“Stranger Things” star Finn Wolfhard dumped his agent Friday after he was accused of sexual assaulting young men more than a decade ago.
The 14-year-old Netflix star, who was represented by APA agent Tyler Grasham, cut ties with the agency after the allegations became public this week, the Los Angeles Times reported. Wolfhard also cut ties with the agency.
Grasham was fired from APA on Friday following the string of accusations against him.
Former Fox News headliner Bill O'Reilly settled a new sexual harassment claim for a record $32 million in January, The New York Times reported on Saturday.
Longtime network analyst Lis Wiehl accused the prime time host of repeated harassment, a nonconsensual sexual relationship, and sending gay pornography and other sexually explicit material to her, sources briefed on the matter told the Times.
One month after O'Reilly settled the claim — which was at least the sixth agreement that had been reached relating to O'Reilly's sexual misconduct — Fox News' parent company, 21st Century Fox, renewed the host's contract with the network and agreed to a four-year deal with a $25 million annual salary.
Twice removed from the bench for failing to follow lawful court orders, senate candidate Roy Moore says that we're all required by law to stand for the National Anthem. Given his history, it's probably a good idea to take any legal counsel from Roy Moore with a hefty boulder of salt.
Former federal prosecutor Ken White explains why Moore is wrong.
Here, very briefly, is why Roy Moore is wrong -- almost certainly dishonestly wrong -- in saying taking the knee is "against the law" /1
ALBANY — Last March, five women gathered in a home near here to enter a secret sisterhood they were told was created to empower women.
To gain admission, they were required to give their recruiter — or “master,” as she was called — naked photographs or other compromising material and were warned that such “collateral” might be publicly released if the group’s existence were disclosed.
The women, in their 30s and 40s, belonged to a self-help organization called Nxivm, which is based in Albany and has chapters across the country, Canada and Mexico.
Sarah Edmondson, one of the participants, said she had been told she would get a small tattoo as part of the initiation. But she was not prepared for what came next.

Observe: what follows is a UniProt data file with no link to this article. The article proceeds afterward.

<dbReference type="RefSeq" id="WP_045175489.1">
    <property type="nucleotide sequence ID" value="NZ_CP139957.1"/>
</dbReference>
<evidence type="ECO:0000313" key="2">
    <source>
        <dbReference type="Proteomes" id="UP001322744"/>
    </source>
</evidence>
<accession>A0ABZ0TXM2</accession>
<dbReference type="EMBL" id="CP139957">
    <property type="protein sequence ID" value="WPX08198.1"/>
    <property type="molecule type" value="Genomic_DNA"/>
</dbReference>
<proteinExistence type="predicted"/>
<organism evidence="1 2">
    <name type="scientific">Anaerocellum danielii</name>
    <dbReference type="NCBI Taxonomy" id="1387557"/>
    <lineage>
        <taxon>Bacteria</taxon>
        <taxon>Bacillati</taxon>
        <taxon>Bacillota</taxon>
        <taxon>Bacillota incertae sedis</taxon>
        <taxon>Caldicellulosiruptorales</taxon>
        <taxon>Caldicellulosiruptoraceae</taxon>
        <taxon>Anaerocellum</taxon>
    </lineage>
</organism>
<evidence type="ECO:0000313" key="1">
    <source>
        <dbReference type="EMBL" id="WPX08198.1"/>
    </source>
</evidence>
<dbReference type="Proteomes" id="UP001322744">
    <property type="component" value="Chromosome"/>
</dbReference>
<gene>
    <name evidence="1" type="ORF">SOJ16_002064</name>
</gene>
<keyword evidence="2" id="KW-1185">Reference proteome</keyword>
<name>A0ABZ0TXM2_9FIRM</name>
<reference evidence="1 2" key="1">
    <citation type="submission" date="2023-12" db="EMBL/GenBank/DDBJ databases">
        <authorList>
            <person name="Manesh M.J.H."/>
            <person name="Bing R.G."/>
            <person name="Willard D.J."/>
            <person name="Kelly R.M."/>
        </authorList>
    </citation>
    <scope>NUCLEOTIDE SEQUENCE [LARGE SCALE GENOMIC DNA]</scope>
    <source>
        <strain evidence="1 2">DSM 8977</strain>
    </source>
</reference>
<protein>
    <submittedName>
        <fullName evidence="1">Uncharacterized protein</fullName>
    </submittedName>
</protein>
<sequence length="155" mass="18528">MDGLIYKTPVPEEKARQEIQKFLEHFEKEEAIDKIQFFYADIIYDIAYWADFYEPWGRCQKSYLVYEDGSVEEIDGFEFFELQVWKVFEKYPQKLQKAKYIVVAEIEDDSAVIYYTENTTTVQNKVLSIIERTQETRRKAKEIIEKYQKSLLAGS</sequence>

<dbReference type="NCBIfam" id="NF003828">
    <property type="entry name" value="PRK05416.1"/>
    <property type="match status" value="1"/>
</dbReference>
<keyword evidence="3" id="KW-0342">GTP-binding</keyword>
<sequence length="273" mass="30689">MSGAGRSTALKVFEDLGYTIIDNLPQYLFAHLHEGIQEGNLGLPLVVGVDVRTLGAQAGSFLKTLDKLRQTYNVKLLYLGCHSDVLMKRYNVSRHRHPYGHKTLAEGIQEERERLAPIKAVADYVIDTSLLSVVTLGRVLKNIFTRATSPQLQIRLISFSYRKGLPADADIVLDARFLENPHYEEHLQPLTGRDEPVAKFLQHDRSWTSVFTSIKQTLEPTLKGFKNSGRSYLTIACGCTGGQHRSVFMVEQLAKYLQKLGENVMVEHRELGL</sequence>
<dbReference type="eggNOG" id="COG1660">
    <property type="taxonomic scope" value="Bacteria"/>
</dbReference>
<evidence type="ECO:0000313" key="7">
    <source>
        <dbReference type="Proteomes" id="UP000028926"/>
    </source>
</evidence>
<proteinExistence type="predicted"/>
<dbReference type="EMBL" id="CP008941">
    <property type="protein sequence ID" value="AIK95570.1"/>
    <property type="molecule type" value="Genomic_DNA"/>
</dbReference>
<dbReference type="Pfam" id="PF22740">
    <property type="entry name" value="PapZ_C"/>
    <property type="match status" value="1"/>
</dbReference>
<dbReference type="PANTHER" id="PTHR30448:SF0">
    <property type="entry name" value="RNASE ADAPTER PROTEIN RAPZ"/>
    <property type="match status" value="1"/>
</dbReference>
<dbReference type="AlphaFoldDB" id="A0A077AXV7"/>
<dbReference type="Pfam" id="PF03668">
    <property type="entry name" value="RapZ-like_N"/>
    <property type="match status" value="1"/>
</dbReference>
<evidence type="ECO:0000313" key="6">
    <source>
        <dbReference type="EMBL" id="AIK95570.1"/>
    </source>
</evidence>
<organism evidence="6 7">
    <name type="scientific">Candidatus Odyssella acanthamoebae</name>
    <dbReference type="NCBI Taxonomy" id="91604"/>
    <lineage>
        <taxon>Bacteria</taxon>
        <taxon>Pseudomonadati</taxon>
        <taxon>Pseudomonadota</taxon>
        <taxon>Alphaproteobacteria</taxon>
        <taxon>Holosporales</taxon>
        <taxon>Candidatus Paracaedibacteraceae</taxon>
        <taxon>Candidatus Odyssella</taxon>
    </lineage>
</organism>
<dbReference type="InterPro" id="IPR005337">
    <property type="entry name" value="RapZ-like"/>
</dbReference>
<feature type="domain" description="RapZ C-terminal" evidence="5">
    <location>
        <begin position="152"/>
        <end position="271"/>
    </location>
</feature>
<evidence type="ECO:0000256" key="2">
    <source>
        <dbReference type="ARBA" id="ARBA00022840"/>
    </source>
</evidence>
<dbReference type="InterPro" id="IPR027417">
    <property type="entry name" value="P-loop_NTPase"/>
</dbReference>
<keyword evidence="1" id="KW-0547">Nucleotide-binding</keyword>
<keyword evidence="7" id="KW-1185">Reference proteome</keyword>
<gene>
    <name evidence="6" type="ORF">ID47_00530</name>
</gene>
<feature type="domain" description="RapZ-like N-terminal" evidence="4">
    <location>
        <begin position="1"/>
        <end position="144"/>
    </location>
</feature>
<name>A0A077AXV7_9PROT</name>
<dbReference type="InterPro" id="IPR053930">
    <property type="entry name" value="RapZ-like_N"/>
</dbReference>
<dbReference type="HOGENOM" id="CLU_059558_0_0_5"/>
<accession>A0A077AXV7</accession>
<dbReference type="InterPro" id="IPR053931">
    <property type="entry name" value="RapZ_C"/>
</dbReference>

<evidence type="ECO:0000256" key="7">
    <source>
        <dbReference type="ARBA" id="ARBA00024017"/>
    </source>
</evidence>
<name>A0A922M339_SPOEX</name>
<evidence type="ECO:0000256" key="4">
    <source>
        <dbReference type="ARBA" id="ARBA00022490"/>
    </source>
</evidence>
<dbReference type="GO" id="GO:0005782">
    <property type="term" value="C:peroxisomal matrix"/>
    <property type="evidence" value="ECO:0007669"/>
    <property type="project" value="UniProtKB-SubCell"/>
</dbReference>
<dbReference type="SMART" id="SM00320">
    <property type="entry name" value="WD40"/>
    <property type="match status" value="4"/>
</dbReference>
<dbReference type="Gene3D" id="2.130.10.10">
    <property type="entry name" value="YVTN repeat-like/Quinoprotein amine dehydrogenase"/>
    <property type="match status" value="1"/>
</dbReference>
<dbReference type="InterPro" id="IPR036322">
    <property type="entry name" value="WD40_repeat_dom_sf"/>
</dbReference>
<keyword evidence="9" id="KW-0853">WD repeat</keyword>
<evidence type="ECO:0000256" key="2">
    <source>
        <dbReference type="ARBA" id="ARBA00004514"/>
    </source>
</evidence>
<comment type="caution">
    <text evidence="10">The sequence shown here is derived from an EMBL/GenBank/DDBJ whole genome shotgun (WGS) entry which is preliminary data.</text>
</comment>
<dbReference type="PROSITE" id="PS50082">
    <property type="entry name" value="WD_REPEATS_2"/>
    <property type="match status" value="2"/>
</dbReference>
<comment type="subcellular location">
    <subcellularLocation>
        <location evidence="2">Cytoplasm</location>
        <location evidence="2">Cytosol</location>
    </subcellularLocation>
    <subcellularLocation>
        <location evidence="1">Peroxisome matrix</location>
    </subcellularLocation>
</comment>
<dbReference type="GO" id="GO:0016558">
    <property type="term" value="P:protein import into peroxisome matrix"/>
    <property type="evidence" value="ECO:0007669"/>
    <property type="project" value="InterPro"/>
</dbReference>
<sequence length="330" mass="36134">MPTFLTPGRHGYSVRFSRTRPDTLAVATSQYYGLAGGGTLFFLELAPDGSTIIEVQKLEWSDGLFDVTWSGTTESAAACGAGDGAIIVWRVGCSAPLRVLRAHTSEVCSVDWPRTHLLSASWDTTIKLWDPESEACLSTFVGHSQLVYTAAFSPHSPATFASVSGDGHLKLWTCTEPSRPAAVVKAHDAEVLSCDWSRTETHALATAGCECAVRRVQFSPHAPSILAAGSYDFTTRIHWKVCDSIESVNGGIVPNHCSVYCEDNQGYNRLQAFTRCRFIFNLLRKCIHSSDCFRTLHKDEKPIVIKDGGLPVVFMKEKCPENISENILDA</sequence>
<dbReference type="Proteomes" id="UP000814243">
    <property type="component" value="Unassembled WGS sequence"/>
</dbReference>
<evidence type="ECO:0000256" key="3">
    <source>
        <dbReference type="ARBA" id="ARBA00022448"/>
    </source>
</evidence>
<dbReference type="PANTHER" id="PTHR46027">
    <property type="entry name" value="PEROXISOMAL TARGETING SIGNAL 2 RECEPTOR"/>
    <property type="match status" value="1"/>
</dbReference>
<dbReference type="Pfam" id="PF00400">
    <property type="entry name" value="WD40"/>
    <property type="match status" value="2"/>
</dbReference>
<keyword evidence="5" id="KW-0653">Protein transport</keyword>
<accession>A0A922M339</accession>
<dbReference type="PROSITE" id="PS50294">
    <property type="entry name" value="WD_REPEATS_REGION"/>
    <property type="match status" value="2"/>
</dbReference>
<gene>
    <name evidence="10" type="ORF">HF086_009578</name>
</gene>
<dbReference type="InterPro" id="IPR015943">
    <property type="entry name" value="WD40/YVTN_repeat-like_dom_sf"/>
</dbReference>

Each woman was told to undress and lie on a massage table, while three others restrained her legs and shoulders. According to one of them, their “master,” a top Nxivm official named Lauren Salzman, instructed them to say: “Master, please brand me, it would be an honor.”
A female doctor proceeded to use a cauterizing device to sear a two-inch-square symbol below each woman’s hip, a procedure that took 20 to 30 minutes. For hours, muffled screams and the smell of burning tissue filled the room.
If I were asked to identify one lesson that everyone in the world should learn for their own good, it would be that the end is in the beginning. And so it is with Nxivm that needlessly-inflicted pain and the threat of humiliation at the beginning, lead to an animating motif of needless pain and humiliation.
Nxivm does not violate that principle:
Both Nxivm and Mr. Raniere, 57 (the leader of the group), have long attracted controversy. Former members have depicted him as a man who manipulated his adherents, had sex with them and urged women to follow near-starvation diets to achieve the type of physique he found appealing.
Now, as talk about the secret sisterhood and branding has circulated within Nxivm, scores of members are leaving. Interviews with a dozen of them portray a group spinning more deeply into disturbing practices. Many members said they feared that confessions about indiscretions would be used to blackmail them.
I recently watched Amy Berg's 2015 documentary exposé of child sexual abuse in the film and TV industry, An Open Secret. It's a profoundly unsettling film, even for me as a clinician who has worked extensively with both perpetrators and victims. Yet I think it's important for people to see how perpetrators operate, and how they rationalize and equivocate to justify their actions. Listen to former child actor Joey Coleman confront talent agent Michael Harrah over the phone, followed by Harrah's response when confronted on camera (confrontation begins here).
If you do some follow up reading on your own, you'll learn that several of those who were exposed in this documentary got off with relative slaps on the wrist, with some of the most egregious offenders walking away unscathed, either continuing in the film industry or moving on to other successful enterprises.
I applaud Berg for not turning on parents of the victims, who are themselves victims of these predators. It's all too easy to attack parents who love their children and find themselves seduced into trusting individuals who have been recommended by friends, family members and other industry professionals.
An Open Secret scored 93% on Rotten Tomatoes, but distribution has been a challenge. In the wake of the Harvey Weinstein scandal, the producer has made it available free for the next 7 days.